Often this provides perfect security. In many situations the assets of the corporation could be substantial, but if the assets were sold on a piece meal basis, or on a forced basis the asset value would not be substantial. Accordingly, as consideration for his preferred position, the entire operation could be handed back to the farmer. Needless to say this is a complicated issue. However, it is not difficult to undertake this type of activity in conjunction with professional advisors who could make sure all the necessary documentation and procedures are properly carried out.

 # Advantages of Incorporation

Sometimes there is a general feeling that corporations are an inappropriate way to run a family farm. In the last few years these feelings have tended to decline. There are substantial advantages to operating a farm through a corporation where of course you have the ability to limit the liability and for dairy farmers particularly because of the ability to sell in and secure valuable quota to provide security protection. Because of the low rate of tax that qualifying business can access (which in Alberta is about 19%), company's are becoming more attractive. The tax rate issue of course is probably more complicated than to state it so simply because we do have the concept of integration in our tax structure. However, companies can reduce risks and provide for income splitting. They can be used for a potentially less expensive method of providing for personal life insurance. In today's market where farming operations are often highly capital intensive and there are substantial loans to be considered companies are a tremendous advantage in that companies will most often qualify to pay tax at the small business rate of about 19% on the first $200,000.00 of annual profits and then the net proceeds can be used to pay off a corporate debt. If the debt is substantial as is the case in most capital intensive operations, personal farmers often cannot possibly pay off the debt personally in that they would have to face tax consequences in the top marginal rate in the range of 46% before they will have money left over to make payments on a bank debt.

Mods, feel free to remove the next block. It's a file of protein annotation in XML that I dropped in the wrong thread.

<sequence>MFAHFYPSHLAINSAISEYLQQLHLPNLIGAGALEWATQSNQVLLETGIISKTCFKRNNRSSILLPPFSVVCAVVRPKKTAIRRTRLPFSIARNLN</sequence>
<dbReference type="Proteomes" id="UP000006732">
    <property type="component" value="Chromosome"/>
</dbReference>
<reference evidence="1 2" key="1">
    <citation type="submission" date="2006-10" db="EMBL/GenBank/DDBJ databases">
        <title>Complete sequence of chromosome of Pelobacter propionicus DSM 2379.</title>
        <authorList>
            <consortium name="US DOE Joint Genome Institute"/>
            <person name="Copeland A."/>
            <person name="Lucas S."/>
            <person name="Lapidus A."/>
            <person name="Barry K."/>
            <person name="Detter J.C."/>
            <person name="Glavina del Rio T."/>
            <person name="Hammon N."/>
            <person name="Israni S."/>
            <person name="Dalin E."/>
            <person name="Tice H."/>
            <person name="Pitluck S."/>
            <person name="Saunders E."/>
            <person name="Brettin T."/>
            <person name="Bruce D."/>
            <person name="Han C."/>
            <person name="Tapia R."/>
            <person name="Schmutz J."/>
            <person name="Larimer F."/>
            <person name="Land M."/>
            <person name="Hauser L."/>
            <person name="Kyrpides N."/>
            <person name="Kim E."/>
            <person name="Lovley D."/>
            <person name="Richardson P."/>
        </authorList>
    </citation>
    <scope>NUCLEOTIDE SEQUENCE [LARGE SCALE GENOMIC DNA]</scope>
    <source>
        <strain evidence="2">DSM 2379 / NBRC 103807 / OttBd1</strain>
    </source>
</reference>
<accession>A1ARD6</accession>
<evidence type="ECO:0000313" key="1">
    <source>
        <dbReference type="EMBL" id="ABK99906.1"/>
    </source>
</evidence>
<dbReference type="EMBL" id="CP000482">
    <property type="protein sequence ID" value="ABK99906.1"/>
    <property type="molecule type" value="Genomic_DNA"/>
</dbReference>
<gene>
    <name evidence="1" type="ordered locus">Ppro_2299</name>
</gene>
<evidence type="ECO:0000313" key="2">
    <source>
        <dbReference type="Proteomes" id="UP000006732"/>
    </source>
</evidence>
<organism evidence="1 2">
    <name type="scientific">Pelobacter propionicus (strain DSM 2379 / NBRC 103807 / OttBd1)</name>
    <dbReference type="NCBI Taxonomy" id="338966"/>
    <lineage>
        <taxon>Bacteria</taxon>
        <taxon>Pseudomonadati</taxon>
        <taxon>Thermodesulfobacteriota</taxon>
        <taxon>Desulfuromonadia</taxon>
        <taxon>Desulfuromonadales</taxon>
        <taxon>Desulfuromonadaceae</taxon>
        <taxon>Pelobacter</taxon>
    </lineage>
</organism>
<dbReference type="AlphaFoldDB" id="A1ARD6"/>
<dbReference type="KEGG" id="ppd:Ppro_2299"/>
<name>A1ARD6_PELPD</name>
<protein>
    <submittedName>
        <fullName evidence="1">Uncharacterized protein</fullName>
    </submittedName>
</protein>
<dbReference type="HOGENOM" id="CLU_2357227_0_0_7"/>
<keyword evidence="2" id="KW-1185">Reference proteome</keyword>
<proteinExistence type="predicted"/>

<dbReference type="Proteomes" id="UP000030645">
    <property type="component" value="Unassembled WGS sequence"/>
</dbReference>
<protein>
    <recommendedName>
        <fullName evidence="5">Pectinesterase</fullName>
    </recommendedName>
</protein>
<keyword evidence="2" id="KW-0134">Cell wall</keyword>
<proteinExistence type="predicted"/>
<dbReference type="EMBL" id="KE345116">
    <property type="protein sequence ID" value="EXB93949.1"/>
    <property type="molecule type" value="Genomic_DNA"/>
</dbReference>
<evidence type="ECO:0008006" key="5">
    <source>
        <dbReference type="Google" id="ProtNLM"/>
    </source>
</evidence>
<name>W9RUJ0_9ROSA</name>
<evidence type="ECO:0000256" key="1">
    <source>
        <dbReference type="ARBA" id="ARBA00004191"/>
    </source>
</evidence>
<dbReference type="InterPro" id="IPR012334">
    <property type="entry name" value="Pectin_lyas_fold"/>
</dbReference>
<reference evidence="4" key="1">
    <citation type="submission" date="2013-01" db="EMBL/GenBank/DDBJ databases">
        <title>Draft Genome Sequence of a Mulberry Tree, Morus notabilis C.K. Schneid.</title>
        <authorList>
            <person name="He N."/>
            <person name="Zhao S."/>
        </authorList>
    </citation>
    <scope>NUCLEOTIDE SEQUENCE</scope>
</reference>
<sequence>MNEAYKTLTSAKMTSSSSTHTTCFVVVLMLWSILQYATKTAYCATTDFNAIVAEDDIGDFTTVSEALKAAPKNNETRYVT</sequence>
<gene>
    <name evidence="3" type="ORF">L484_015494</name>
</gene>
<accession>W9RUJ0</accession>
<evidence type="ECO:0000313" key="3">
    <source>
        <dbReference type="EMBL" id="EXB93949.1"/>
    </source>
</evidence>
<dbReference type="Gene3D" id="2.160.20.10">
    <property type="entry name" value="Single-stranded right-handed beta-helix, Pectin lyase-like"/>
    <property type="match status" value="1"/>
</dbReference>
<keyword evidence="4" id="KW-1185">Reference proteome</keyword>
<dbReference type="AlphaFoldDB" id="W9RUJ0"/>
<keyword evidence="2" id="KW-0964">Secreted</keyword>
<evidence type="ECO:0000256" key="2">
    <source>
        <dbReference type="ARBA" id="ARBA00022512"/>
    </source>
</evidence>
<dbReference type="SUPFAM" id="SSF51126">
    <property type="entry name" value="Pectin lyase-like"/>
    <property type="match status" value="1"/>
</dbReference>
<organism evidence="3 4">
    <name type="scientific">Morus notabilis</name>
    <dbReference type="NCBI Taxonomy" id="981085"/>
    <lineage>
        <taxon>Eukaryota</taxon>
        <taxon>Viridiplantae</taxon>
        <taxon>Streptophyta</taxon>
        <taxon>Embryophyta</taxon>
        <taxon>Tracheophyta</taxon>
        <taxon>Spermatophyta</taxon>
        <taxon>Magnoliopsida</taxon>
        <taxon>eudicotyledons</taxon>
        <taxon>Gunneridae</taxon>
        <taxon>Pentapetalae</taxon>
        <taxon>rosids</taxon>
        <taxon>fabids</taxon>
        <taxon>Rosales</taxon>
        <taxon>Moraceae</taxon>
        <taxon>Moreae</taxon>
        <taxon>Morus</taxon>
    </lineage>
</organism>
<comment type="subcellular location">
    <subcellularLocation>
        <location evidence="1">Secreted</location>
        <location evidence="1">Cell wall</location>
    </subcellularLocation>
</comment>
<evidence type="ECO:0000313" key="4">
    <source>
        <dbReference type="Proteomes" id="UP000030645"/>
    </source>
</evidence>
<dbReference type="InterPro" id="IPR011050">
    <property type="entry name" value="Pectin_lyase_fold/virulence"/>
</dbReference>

# Risk and Financing

An important aspect of risk management is exercising caution when granting security to other parties. Generally banks are requiring individual farmers who borrow funds to execute documents where they pledge their entire equity in all of their assets. Often this pledge supersedes the provisions of the Exemptions Act on all of the farmer's assets including personal possessions and could be attached and seized subject only to the delays that might be occasioned by the Farm Debt Review Legislation. Great caution has to be exercised in granting security to lenders. Do not give more security than is required but be sure the security is properly placed, particularly if granting security through a corporation where the debt is personally guaranteed. For example, if your corporation promises to pay the bank $200,000.00 and the bank does not take proper security on the assets of the company, then a problem would arise in that if the bank isn't paid and your other creditors take action against the corporation the bank does not have a prior security, and accordingly there may not be sufficient assets left to satisfy the bank's claim in full. This could result in personal liability under personal guarantees which our financial institutions generally require.

 # Rural Risk Management

The difficulty with risk management issues in the rural community is that they are extremely complex. To a certain extent they are more diverse than those which a normal business encounters. The extent of the diversity of most operations broadens the responsibility, and liability on farmers can be substantial.

Generally speaking, the normal caution that we exercise in carrying out our daily living is sufficient to limit the occurrence of any substantial catastrophe. However, whether it is fate, the odds or negligence, there is always the risk of a problem and considering the risk and issues prior to the eventual problem is an important part of farm management.

 # References

  1. R.S.A. 1980, c.S
  2. Bugeaud v. Mackay (1988), 61 Alta. L.R. (2d) 31 (Alta. Q.B.).
  3. Young and Young v. Glenburn Ranches Limited (8101 12493) (1984), 49 A.R. 145 (Alta. Q.B.).
  4. Desmond v. Scott and Scott, [1951] 3 D.L.R. 418 (N.B. K.B.).
  5. Rylands v. Fletcher (1866), L.R. 1 Ex. 265.
  6. Metson et al. v. R.W. DeWolfe Ltd. (1980), 117 D.L.R. (3d) 278 (N.S. S.C.T.D.).
  7. Cruise v. Niessen et al., [1977] 2 W.W.R. 481 (Mant. Q.B.).